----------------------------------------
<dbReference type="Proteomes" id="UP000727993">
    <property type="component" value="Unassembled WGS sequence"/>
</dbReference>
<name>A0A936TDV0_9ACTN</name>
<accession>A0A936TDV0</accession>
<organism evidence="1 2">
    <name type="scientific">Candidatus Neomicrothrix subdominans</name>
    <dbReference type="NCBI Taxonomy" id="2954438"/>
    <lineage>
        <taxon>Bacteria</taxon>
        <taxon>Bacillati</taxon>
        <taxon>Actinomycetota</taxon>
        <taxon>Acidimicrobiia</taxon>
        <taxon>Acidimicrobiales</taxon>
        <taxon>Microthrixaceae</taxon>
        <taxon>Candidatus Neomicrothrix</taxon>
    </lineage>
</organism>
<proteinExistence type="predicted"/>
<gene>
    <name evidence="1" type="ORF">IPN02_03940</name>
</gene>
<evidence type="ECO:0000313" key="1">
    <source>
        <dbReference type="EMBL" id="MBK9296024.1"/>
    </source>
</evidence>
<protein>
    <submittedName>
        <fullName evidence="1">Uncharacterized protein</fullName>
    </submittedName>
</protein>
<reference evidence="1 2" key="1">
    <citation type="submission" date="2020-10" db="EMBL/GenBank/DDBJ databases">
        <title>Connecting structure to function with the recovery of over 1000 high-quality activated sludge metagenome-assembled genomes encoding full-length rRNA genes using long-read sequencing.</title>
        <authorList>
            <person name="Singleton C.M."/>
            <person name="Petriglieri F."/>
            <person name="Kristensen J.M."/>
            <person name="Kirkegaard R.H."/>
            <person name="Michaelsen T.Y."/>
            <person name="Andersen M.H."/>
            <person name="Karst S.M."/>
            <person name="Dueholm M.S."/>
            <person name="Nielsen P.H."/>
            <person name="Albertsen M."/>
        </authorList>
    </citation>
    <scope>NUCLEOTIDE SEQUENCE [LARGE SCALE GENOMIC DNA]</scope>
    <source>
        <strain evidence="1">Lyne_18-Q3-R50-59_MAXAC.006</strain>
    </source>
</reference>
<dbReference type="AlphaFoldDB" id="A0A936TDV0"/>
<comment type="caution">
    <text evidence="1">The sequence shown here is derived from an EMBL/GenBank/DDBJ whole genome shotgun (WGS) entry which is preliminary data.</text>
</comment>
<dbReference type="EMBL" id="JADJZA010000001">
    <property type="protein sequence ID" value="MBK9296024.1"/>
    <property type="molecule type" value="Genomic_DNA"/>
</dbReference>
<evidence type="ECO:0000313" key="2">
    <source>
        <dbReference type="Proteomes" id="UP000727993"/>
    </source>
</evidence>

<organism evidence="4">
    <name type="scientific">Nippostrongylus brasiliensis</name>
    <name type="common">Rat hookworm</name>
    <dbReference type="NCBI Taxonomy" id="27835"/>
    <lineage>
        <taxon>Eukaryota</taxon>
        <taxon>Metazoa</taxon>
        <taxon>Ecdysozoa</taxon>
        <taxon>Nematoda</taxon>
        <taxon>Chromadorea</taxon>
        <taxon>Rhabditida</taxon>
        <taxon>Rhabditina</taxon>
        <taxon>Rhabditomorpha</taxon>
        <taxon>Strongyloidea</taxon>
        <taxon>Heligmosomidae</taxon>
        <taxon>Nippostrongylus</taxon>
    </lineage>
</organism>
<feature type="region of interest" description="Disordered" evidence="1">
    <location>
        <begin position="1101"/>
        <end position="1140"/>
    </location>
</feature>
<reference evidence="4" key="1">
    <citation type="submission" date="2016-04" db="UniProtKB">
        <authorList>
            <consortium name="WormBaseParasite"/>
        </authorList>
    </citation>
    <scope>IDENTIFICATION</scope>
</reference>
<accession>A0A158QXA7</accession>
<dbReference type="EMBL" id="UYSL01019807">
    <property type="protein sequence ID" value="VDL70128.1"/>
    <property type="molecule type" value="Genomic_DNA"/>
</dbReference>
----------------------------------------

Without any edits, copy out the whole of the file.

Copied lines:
<dbReference type="Proteomes" id="UP000727993">
    <property type="component" value="Unassembled WGS sequence"/>
</dbReference>
<name>A0A936TDV0_9ACTN</name>
<accession>A0A936TDV0</accession>
<organism evidence="1 2">
    <name type="scientific">Candidatus Neomicrothrix subdominans</name>
    <dbReference type="NCBI Taxonomy" id="2954438"/>
    <lineage>
        <taxon>Bacteria</taxon>
        <taxon>Bacillati</taxon>
        <taxon>Actinomycetota</taxon>
        <taxon>Acidimicrobiia</taxon>
        <taxon>Acidimicrobiales</taxon>
        <taxon>Microthrixaceae</taxon>
        <taxon>Candidatus Neomicrothrix</taxon>
    </lineage>
</organism>
<proteinExistence type="predicted"/>
<gene>
    <name evidence="1" type="ORF">IPN02_03940</name>
</gene>
<evidence type="ECO:0000313" key="1">
    <source>
        <dbReference type="EMBL" id="MBK9296024.1"/>
    </source>
</evidence>
<protein>
    <submittedName>
        <fullName evidence="1">Uncharacterized protein</fullName>
    </submittedName>
</protein>
<reference evidence="1 2" key="1">
    <citation type="submission" date="2020-10" db="EMBL/GenBank/DDBJ databases">
        <title>Connecting structure to function with the recovery of over 1000 high-quality activated sludge metagenome-assembled genomes encoding full-length rRNA genes using long-read sequencing.</title>
        <authorList>
            <person name="Singleton C.M."/>
            <person name="Petriglieri F."/>
            <person name="Kristensen J.M."/>
            <person name="Kirkegaard R.H."/>
            <person name="Michaelsen T.Y."/>
            <person name="Andersen M.H."/>
            <person name="Karst S.M."/>
            <person name="Dueholm M.S."/>
            <person name="Nielsen P.H."/>
            <person name="Albertsen M."/>
        </authorList>
    </citation>
    <scope>NUCLEOTIDE SEQUENCE [LARGE SCALE GENOMIC DNA]</scope>
    <source>
        <strain evidence="1">Lyne_18-Q3-R50-59_MAXAC.006</strain>
    </source>
</reference>
<dbReference type="AlphaFoldDB" id="A0A936TDV0"/>
<comment type="caution">
    <text evidence="1">The sequence shown here is derived from an EMBL/GenBank/DDBJ whole genome shotgun (WGS) entry which is preliminary data.</text>
</comment>
<dbReference type="EMBL" id="JADJZA010000001">
    <property type="protein sequence ID" value="MBK9296024.1"/>
    <property type="molecule type" value="Genomic_DNA"/>
</dbReference>
<evidence type="ECO:0000313" key="2">
    <source>
        <dbReference type="Proteomes" id="UP000727993"/>
    </source>
</evidence>

<organism evidence="4">
    <name type="scientific">Nippostrongylus brasiliensis</name>
    <name type="common">Rat hookworm</name>
    <dbReference type="NCBI Taxonomy" id="27835"/>
    <lineage>
        <taxon>Eukaryota</taxon>
        <taxon>Metazoa</taxon>
        <taxon>Ecdysozoa</taxon>
        <taxon>Nematoda</taxon>
        <taxon>Chromadorea</taxon>
        <taxon>Rhabditida</taxon>
        <taxon>Rhabditina</taxon>
        <taxon>Rhabditomorpha</taxon>
        <taxon>Strongyloidea</taxon>
        <taxon>Heligmosomidae</taxon>
        <taxon>Nippostrongylus</taxon>
    </lineage>
</organism>
<feature type="region of interest" description="Disordered" evidence="1">
    <location>
        <begin position="1101"/>
        <end position="1140"/>
    </location>
</feature>
<reference evidence="4" key="1">
    <citation type="submission" date="2016-04" db="UniProtKB">
        <authorList>
            <consortium name="WormBaseParasite"/>
        </authorList>
    </citation>
    <scope>IDENTIFICATION</scope>
</reference>
<accession>A0A158QXA7</accession>
<dbReference type="EMBL" id="UYSL01019807">
    <property type="protein sequence ID" value="VDL70128.1"/>
    <property type="molecule type" value="Genomic_DNA"/>
</dbReference>